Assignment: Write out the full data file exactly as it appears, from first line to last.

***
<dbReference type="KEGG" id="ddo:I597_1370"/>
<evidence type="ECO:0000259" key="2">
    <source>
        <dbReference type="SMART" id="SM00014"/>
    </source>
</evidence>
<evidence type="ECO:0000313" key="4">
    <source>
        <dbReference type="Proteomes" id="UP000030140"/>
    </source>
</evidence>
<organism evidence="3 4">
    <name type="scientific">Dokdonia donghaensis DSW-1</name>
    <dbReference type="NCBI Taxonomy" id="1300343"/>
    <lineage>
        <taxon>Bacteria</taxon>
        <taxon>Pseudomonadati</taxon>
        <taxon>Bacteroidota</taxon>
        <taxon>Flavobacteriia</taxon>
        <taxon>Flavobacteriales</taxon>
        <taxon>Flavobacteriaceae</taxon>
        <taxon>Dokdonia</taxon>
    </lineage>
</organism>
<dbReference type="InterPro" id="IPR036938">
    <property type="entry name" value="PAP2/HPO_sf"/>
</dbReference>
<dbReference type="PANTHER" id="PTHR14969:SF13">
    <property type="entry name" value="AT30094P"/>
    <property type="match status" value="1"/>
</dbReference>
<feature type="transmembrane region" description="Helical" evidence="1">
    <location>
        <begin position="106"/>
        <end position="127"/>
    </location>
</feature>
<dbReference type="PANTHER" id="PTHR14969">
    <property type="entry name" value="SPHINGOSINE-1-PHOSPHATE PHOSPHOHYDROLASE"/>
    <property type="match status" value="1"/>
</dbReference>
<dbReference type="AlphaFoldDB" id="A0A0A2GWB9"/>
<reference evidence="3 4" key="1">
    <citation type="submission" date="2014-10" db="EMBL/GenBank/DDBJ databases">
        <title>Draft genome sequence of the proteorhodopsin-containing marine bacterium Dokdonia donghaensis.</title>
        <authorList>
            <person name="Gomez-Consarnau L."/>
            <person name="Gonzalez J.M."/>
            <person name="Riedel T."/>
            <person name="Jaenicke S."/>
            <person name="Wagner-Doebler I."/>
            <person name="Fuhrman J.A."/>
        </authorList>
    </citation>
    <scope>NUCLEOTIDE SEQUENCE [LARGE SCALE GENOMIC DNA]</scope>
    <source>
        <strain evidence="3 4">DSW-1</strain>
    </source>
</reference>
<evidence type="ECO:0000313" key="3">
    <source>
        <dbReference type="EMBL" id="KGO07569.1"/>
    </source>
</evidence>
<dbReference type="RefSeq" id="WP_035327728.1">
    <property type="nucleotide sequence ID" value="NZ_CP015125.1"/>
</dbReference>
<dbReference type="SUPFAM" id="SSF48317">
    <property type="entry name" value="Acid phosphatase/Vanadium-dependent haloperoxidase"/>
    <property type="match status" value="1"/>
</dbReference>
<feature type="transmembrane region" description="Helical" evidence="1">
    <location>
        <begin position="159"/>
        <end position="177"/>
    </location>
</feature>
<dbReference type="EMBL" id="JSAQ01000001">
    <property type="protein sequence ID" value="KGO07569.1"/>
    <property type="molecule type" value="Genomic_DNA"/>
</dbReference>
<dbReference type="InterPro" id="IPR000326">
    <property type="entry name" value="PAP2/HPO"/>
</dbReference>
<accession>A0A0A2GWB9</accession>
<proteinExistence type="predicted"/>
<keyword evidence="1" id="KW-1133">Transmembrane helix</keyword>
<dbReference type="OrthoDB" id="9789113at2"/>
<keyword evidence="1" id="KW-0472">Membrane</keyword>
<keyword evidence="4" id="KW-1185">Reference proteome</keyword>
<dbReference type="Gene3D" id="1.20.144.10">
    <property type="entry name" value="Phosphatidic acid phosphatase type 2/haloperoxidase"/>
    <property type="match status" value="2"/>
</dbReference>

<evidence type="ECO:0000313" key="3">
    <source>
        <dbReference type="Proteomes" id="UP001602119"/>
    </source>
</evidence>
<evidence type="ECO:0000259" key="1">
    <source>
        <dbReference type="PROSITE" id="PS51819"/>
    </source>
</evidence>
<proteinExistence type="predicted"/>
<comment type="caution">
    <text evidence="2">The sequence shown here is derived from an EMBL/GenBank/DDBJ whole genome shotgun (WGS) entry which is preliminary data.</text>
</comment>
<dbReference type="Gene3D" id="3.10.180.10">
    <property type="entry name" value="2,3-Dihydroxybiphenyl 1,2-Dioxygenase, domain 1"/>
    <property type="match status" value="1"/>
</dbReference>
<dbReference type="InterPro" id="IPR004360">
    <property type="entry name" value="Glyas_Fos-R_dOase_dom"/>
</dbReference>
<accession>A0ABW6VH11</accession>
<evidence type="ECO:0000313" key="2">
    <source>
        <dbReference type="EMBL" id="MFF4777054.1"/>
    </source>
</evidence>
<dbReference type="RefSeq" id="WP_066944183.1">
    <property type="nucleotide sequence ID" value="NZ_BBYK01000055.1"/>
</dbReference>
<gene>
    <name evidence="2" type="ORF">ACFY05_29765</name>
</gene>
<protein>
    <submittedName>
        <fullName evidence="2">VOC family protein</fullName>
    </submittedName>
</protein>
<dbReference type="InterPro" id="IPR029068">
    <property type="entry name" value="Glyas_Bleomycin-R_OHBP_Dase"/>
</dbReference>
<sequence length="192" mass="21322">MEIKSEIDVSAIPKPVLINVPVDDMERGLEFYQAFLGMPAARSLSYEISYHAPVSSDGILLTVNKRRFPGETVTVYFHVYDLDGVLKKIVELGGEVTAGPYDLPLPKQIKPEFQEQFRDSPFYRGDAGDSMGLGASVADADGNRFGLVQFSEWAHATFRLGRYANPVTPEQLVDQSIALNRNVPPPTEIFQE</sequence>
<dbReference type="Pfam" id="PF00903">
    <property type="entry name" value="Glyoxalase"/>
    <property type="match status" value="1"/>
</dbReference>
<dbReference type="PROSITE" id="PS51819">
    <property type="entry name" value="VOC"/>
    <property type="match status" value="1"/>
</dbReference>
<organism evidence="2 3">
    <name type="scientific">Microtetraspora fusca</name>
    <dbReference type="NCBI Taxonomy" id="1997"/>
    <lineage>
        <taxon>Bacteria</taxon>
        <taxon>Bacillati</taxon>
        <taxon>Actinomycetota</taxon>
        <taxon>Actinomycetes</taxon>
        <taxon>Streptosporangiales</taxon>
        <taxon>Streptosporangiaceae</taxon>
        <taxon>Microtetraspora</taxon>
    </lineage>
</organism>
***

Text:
<dbReference type="KEGG" id="ddo:I597_1370"/>
<evidence type="ECO:0000259" key="2">
    <source>
        <dbReference type="SMART" id="SM00014"/>
    </source>
</evidence>
<evidence type="ECO:0000313" key="4">
    <source>
        <dbReference type="Proteomes" id="UP000030140"/>
    </source>
</evidence>
<organism evidence="3 4">
    <name type="scientific">Dokdonia donghaensis DSW-1</name>
    <dbReference type="NCBI Taxonomy" id="1300343"/>
    <lineage>
        <taxon>Bacteria</taxon>
        <taxon>Pseudomonadati</taxon>
        <taxon>Bacteroidota</taxon>
        <taxon>Flavobacteriia</taxon>
        <taxon>Flavobacteriales</taxon>
        <taxon>Flavobacteriaceae</taxon>
        <taxon>Dokdonia</taxon>
    </lineage>
</organism>
<dbReference type="InterPro" id="IPR036938">
    <property type="entry name" value="PAP2/HPO_sf"/>
</dbReference>
<dbReference type="PANTHER" id="PTHR14969:SF13">
    <property type="entry name" value="AT30094P"/>
    <property type="match status" value="1"/>
</dbReference>
<feature type="transmembrane region" description="Helical" evidence="1">
    <location>
        <begin position="106"/>
        <end position="127"/>
    </location>
</feature>
<dbReference type="PANTHER" id="PTHR14969">
    <property type="entry name" value="SPHINGOSINE-1-PHOSPHATE PHOSPHOHYDROLASE"/>
    <property type="match status" value="1"/>
</dbReference>
<dbReference type="AlphaFoldDB" id="A0A0A2GWB9"/>
<reference evidence="3 4" key="1">
    <citation type="submission" date="2014-10" db="EMBL/GenBank/DDBJ databases">
        <title>Draft genome sequence of the proteorhodopsin-containing marine bacterium Dokdonia donghaensis.</title>
        <authorList>
            <person name="Gomez-Consarnau L."/>
            <person name="Gonzalez J.M."/>
            <person name="Riedel T."/>
            <person name="Jaenicke S."/>
            <person name="Wagner-Doebler I."/>
            <person name="Fuhrman J.A."/>
        </authorList>
    </citation>
    <scope>NUCLEOTIDE SEQUENCE [LARGE SCALE GENOMIC DNA]</scope>
    <source>
        <strain evidence="3 4">DSW-1</strain>
    </source>
</reference>
<evidence type="ECO:0000313" key="3">
    <source>
        <dbReference type="EMBL" id="KGO07569.1"/>
    </source>
</evidence>
<dbReference type="RefSeq" id="WP_035327728.1">
    <property type="nucleotide sequence ID" value="NZ_CP015125.1"/>
</dbReference>
<dbReference type="SUPFAM" id="SSF48317">
    <property type="entry name" value="Acid phosphatase/Vanadium-dependent haloperoxidase"/>
    <property type="match status" value="1"/>
</dbReference>
<feature type="transmembrane region" description="Helical" evidence="1">
    <location>
        <begin position="159"/>
        <end position="177"/>
    </location>
</feature>
<dbReference type="EMBL" id="JSAQ01000001">
    <property type="protein sequence ID" value="KGO07569.1"/>
    <property type="molecule type" value="Genomic_DNA"/>
</dbReference>
<dbReference type="InterPro" id="IPR000326">
    <property type="entry name" value="PAP2/HPO"/>
</dbReference>
<accession>A0A0A2GWB9</accession>
<proteinExistence type="predicted"/>
<keyword evidence="1" id="KW-1133">Transmembrane helix</keyword>
<dbReference type="OrthoDB" id="9789113at2"/>
<keyword evidence="1" id="KW-0472">Membrane</keyword>
<keyword evidence="4" id="KW-1185">Reference proteome</keyword>
<dbReference type="Gene3D" id="1.20.144.10">
    <property type="entry name" value="Phosphatidic acid phosphatase type 2/haloperoxidase"/>
    <property type="match status" value="2"/>
</dbReference>

<evidence type="ECO:0000313" key="3">
    <source>
        <dbReference type="Proteomes" id="UP001602119"/>
    </source>
</evidence>
<evidence type="ECO:0000259" key="1">
    <source>
        <dbReference type="PROSITE" id="PS51819"/>
    </source>
</evidence>
<proteinExistence type="predicted"/>
<comment type="caution">
    <text evidence="2">The sequence shown here is derived from an EMBL/GenBank/DDBJ whole genome shotgun (WGS) entry which is preliminary data.</text>
</comment>
<dbReference type="Gene3D" id="3.10.180.10">
    <property type="entry name" value="2,3-Dihydroxybiphenyl 1,2-Dioxygenase, domain 1"/>
    <property type="match status" value="1"/>
</dbReference>
<dbReference type="InterPro" id="IPR004360">
    <property type="entry name" value="Glyas_Fos-R_dOase_dom"/>
</dbReference>
<accession>A0ABW6VH11</accession>
<evidence type="ECO:0000313" key="2">
    <source>
        <dbReference type="EMBL" id="MFF4777054.1"/>
    </source>
</evidence>
<dbReference type="RefSeq" id="WP_066944183.1">
    <property type="nucleotide sequence ID" value="NZ_BBYK01000055.1"/>
</dbReference>
<gene>
    <name evidence="2" type="ORF">ACFY05_29765</name>
</gene>
<protein>
    <submittedName>
        <fullName evidence="2">VOC family protein</fullName>
    </submittedName>
</protein>
<dbReference type="InterPro" id="IPR029068">
    <property type="entry name" value="Glyas_Bleomycin-R_OHBP_Dase"/>
</dbReference>
<sequence length="192" mass="21322">MEIKSEIDVSAIPKPVLINVPVDDMERGLEFYQAFLGMPAARSLSYEISYHAPVSSDGILLTVNKRRFPGETVTVYFHVYDLDGVLKKIVELGGEVTAGPYDLPLPKQIKPEFQEQFRDSPFYRGDAGDSMGLGASVADADGNRFGLVQFSEWAHATFRLGRYANPVTPEQLVDQSIALNRNVPPPTEIFQE</sequence>
<dbReference type="Pfam" id="PF00903">
    <property type="entry name" value="Glyoxalase"/>
    <property type="match status" value="1"/>
</dbReference>
<dbReference type="PROSITE" id="PS51819">
    <property type="entry name" value="VOC"/>
    <property type="match status" value="1"/>
</dbReference>
<organism evidence="2 3">
    <name type="scientific">Microtetraspora fusca</name>
    <dbReference type="NCBI Taxonomy" id="1997"/>
    <lineage>
        <taxon>Bacteria</taxon>
        <taxon>Bacillati</taxon>
        <taxon>Actinomycetota</taxon>
        <taxon>Actinomycetes</taxon>
        <taxon>Streptosporangiales</taxon>
        <taxon>Streptosporangiaceae</taxon>
        <taxon>Microtetraspora</taxon>
    </lineage>
</organism>